The battle against Islamists in the Ifoghas Mountains is over and Chadian troops are now being redeployed to the northern Malian town of Kidal, where Tuareg hopes for independence remain strong.
To reach the Chadian forces stationed in northern Mali, there is only one choice.
To move its troops, Chad uses a Soviet-era Antonov cargo plane, piloted by a Serbian crew that works around the clock. “When the commander asks us to fly, we fly,” says Sergueï, the plane’s navigator.
The town of Kidal is still not totally secure. It remains in the hands of the Tuareg National Movement for the Liberation of the Azawad, or MNLA, which is now a fragile ally of France.
The MNLA took control of Kidal, 1,500 kilometres (930 miles) northeast of the capital Bamako, on March 30 last year as part of the Tuareg drive for the independence of northern Mali, a region known to them as Azawad.
And as the convoy makes it way through the town, the children shout, “Long live Azawad” -- a sign that the desire for independence remains strong.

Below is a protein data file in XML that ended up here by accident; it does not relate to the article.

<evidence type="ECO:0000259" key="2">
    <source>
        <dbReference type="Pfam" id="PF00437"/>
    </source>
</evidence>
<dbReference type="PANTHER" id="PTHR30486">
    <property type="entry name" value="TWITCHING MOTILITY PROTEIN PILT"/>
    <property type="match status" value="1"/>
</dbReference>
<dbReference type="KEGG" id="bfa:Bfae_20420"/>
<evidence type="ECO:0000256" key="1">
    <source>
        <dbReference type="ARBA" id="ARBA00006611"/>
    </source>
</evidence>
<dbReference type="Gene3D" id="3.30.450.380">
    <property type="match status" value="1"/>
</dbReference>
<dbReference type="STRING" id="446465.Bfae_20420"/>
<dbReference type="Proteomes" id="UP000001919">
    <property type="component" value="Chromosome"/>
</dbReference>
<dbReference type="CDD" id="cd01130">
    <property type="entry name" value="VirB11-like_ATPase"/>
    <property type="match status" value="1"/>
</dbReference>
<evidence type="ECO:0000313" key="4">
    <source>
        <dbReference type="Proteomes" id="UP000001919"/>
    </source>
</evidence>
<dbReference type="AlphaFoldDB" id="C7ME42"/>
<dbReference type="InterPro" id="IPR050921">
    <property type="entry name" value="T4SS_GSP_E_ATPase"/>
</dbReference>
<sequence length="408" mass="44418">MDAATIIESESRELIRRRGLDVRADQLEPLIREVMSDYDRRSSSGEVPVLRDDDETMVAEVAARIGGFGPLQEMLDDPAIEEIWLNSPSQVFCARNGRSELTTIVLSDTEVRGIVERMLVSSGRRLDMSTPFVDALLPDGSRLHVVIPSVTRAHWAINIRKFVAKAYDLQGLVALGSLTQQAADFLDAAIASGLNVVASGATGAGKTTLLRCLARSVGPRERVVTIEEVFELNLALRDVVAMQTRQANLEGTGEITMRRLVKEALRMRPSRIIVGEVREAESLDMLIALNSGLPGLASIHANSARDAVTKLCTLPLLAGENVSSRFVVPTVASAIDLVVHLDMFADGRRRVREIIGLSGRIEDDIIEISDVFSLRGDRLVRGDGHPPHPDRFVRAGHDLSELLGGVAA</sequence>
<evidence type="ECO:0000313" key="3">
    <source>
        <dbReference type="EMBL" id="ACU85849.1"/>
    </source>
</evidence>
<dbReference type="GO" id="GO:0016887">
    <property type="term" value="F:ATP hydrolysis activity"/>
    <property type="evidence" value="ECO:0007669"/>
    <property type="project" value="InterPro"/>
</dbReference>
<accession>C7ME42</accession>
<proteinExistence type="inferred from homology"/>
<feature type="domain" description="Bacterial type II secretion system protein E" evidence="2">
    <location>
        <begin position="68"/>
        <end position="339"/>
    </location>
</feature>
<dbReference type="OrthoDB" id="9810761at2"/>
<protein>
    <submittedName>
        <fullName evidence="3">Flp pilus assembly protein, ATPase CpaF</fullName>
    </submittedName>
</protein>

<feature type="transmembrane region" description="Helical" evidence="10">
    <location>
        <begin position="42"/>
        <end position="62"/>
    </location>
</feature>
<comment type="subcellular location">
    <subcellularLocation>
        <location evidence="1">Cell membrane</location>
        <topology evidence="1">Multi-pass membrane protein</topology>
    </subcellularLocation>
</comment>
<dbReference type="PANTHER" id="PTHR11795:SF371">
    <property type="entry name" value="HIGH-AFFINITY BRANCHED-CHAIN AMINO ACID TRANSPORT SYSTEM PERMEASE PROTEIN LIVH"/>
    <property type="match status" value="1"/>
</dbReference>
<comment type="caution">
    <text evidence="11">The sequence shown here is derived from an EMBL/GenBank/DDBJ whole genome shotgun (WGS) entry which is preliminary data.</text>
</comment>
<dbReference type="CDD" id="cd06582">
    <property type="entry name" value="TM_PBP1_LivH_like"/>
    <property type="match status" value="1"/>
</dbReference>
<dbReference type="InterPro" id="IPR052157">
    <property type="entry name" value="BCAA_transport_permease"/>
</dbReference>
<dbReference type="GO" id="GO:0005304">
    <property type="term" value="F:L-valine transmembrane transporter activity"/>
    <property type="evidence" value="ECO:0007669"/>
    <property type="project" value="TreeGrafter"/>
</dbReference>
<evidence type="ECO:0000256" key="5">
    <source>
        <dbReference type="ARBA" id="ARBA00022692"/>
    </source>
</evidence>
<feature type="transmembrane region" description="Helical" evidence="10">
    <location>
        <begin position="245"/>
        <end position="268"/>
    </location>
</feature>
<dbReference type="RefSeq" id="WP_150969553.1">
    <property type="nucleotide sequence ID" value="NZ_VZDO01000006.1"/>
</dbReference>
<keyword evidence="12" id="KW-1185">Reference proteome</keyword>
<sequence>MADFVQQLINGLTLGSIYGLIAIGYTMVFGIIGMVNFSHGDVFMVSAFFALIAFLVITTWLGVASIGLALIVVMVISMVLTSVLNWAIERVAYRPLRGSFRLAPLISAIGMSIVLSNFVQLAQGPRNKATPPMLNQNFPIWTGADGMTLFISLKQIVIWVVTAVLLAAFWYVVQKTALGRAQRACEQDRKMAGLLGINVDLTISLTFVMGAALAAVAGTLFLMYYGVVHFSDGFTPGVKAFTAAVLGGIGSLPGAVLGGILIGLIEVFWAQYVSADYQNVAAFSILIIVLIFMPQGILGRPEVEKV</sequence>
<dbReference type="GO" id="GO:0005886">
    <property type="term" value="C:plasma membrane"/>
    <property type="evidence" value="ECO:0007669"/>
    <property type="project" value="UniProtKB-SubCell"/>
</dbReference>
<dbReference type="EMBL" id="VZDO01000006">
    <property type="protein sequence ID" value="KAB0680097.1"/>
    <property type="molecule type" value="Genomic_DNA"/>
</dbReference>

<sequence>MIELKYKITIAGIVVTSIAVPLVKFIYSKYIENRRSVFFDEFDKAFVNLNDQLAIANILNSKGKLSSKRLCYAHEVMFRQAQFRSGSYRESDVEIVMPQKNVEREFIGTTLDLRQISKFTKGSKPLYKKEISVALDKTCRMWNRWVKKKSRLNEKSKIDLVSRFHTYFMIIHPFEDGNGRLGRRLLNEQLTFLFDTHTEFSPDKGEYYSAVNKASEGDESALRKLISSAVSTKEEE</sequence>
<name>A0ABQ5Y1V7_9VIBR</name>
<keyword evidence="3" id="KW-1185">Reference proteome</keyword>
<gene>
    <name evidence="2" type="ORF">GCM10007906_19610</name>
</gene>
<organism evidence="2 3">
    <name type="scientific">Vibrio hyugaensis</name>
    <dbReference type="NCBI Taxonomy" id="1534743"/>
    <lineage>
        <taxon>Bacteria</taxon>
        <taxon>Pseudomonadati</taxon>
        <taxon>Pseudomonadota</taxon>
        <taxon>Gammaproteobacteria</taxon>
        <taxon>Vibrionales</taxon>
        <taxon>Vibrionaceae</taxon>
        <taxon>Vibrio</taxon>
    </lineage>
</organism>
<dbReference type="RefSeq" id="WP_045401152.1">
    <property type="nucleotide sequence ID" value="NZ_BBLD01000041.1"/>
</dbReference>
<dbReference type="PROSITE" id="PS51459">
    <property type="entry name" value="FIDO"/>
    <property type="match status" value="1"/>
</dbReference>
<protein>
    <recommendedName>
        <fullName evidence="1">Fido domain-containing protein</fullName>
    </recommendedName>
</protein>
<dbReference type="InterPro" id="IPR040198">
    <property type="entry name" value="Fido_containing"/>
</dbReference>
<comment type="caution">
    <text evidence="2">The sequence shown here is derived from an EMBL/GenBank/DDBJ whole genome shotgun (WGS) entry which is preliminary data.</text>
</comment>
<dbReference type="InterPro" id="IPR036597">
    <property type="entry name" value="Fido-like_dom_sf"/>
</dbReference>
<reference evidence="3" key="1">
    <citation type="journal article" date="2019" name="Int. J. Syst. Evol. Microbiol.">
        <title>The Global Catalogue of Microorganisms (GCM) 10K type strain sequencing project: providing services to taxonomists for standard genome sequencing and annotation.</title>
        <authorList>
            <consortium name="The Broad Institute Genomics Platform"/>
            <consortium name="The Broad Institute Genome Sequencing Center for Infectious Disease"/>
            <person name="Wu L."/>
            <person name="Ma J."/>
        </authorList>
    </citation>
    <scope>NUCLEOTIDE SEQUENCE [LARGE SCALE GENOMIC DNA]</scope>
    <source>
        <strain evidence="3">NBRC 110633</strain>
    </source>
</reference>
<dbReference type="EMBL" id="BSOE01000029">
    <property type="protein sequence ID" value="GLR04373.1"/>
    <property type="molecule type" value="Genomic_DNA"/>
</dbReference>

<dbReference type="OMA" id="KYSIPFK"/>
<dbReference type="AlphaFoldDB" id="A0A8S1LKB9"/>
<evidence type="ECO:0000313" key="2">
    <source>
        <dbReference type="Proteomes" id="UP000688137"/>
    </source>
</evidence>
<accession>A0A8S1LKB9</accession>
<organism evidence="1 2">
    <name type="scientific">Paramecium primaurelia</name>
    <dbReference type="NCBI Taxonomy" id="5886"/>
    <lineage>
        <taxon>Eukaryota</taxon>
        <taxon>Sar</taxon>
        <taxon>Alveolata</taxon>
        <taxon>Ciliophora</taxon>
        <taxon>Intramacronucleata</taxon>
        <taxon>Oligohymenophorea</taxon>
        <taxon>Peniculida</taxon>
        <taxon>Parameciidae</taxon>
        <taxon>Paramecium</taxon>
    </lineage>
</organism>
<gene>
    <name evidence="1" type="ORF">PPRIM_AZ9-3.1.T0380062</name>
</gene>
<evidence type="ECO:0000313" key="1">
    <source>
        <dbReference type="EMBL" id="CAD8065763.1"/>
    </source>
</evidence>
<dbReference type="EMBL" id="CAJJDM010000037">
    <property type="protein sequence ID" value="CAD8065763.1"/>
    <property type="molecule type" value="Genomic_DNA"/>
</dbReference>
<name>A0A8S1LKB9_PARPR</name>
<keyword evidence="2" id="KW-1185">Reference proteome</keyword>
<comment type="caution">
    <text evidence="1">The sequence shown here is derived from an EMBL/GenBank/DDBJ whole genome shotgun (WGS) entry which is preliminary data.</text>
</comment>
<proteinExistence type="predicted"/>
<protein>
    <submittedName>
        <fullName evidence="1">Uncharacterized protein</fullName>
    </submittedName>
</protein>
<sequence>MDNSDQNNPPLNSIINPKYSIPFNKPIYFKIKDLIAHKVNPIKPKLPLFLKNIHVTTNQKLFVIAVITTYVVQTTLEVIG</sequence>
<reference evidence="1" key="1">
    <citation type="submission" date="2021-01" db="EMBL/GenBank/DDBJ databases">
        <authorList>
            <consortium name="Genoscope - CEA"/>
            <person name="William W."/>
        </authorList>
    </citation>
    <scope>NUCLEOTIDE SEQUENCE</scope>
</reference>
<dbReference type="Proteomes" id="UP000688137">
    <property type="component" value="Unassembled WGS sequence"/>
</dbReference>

“As far as Chadian forces are concerned, we have been warmly welcomed here,” Oumar Bikimo, the commander of Chadian forces in Mali, tells FRANCE 24. “Warmly welcomed, but not as warmly as our troops elsewhere in Mali ... some in Kidal view them more as occupiers than liberators.”
Fighting alongside their Islamist allies, the Tuaregs took Gao and the historic desert town of Timbuktu in the weeks following their takeover of Kidal. But the Islamists soon seized full control of the territories, undermining Tuareg hopes of independence.
French forces, now backed by African troops, launched operations to oust the Islamists on January 11. Kidal serves as a base for the French and Chadian troops that were fighting the remaining militants in the Ifoghas mountain range.
The MNLA has said it would oppose any move into Kidal by the Malian army, which the UN has accused of committing rights abuses against Mali’s Tuareg and Arab communities in its bid to rout the Islamists.
France, which has 4,000 troops in Mali, is eager to withdraw and transfer responsibility to a pan-African force, which would then give way to a UN peacekeeping mission.
UN chief Ban Ki-Moon has said that up to 11,200 peacekeepers might be needed for the mission, which would be backed by a military force to battle any remaining Islamist fighters.
Date created : 2013-04-05